Johnny (Josh O’Connor) lives a bleak, repetitive life working on his father’s (Ian Hart) farm in Yorkshire. Uncommunicative, he barely exists. Nightly boozing sessions and casual sex don’t seem to bring him any happiness or release as his disabled father lectures him on how to run the farm and his terse grandmother (Gemma Jones) looks on disapprovingly. Weighed down by the burden of his responsibilities, there appears to be no way out from his mundanely routine existence until the family take on Romanian farmhand Gheorghe (Alec Secareanu) for the lambing season and the pair slowly form a bond out on the vast, windswept Yorkshire moors.
Writer/Director Francis Lee makes a hugely impressive debut here, keeping dialogue to a bare minimum for the majority of the film, the stark Yorkshire landscape becomes another character, one which both stifles and sets our protagonists free. O’Connor makes the mono-syllabic Johnny believable and sympathetic. He’s angry at his situation yet remains to support the family, finally seeing light at the end of the tunnel courtesy of the bright and warm Gheorghe who sees right through his surly exterior. Both he and Secareanu are superb as the young lovers, they deliver a tender love story that never once hits a false note whilst Hart and Jones provide classy support.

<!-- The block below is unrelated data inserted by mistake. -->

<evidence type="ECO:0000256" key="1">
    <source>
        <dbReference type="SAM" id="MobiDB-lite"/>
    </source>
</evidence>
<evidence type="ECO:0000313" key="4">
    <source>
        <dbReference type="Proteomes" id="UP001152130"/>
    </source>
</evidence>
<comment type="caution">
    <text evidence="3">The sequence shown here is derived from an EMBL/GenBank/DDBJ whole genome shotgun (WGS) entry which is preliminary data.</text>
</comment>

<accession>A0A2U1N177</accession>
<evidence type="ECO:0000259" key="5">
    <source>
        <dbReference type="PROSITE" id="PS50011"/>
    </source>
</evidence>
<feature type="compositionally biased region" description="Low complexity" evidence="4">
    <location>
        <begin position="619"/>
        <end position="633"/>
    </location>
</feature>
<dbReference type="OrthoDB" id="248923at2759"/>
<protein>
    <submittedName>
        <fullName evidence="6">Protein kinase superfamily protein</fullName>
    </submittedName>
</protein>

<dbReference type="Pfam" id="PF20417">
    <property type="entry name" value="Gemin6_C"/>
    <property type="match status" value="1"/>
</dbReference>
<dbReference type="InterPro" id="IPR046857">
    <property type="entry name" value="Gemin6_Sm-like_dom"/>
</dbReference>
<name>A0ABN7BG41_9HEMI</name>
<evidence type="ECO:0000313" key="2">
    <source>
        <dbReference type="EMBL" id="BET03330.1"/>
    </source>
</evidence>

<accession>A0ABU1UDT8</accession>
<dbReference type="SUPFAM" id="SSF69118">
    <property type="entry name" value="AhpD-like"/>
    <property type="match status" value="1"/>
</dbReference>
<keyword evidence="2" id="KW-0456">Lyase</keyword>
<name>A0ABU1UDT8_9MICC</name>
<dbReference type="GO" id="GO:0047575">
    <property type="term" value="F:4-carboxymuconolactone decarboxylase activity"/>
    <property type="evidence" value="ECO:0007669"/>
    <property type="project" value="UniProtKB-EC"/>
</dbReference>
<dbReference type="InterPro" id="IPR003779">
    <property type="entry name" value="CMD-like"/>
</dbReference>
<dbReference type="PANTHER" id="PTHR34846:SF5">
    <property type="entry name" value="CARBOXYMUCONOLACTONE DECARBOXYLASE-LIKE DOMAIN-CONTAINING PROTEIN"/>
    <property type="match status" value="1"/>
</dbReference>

Undoubtedly God’s Own Country will draw comparisons to Brokeback Mountain, but here Johnny and Gheorghe’s sexuality is no secret. A poetic, stark and captivating love story with two extraordinary performances from the leads, God’s Own Country is essential cinema.